FAIRFIELD, NJ — After a recent encounter with a 40-year-old Kenilworth man who was found to be in possession eight bottles of “Catnip Cocktail,” the Fairfield Police Department is warning the community about an increase in the misuse of this product.

Police described Catnip Cocktail as a liquid that is should be strictly used to sedate cats and should not to be consumed by humans. However, over the last six months, Fairfield police have experienced two cases in which individuals were acting extremely irrationally and incoherently and required immediate medical attention after consuming the product.

Most recently, on the afternoon of Nov. 1, a concerned citizen reported that an individual was driving erratically on Route 46 in Fairfield, according to police. Fairfield officers stopped the vehicle and identified the driver as Richard Mazza, who police said was extremely confused, totally unaware of his surroundings and unable to answer simple questions.

Sign Up for E-News

When Officer R.J. Casendino began conducting field sobriety tests, he determined that Mazza was under the influence of some substance because he was unable to perform them. Mazza was placed under arrest, and further investigation revealed eight bottles of Catnip Cocktail in his vehicle.

While at headquarters, police said Mazza began yelling obscenities and high-pitched screams. He was eventually charged with driving under the influence, refusal to submit to a breath test and driving under the influence in a school zone.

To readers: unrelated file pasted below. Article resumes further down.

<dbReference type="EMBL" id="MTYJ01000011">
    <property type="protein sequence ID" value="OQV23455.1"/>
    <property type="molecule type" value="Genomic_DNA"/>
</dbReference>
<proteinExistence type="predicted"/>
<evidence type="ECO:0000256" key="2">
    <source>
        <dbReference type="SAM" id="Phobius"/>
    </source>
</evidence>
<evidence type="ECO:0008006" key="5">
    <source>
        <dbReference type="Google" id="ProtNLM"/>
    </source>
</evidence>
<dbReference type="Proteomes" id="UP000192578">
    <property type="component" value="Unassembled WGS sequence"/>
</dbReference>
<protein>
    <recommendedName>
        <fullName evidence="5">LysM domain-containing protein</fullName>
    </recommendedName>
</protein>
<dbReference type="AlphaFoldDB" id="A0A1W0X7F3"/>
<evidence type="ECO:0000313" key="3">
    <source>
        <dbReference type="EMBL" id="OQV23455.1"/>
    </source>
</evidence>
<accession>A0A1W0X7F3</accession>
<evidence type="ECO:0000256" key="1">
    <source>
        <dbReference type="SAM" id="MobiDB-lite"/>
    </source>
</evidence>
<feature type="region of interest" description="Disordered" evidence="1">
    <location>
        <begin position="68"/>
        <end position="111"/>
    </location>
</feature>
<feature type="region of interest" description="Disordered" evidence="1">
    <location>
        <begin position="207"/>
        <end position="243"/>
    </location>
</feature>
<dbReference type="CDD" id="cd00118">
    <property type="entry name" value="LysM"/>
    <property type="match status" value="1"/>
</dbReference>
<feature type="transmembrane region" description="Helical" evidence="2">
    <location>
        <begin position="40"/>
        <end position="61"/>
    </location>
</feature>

According to police, Mazza’s behavior was considered so bizarre that he was transported to a local hospital.

“Because this product is not yet listed as a controlled dangerous substance, the prosecutor’s office has not been able to authorize criminal charges for either its possession or use,” said Fairfield Police Chief Anthony Manna. “We are making the public aware of the increased misuse of this extremely dangerous product to hopefully curtail others from doing it.”

Manna added that the police department intends to work diligently with county, state and federal legislators and law enforcement officials to have this product listed as a controlled dangerous substance in order to “take away the loophole that currently exists in the law preventing criminal charges.”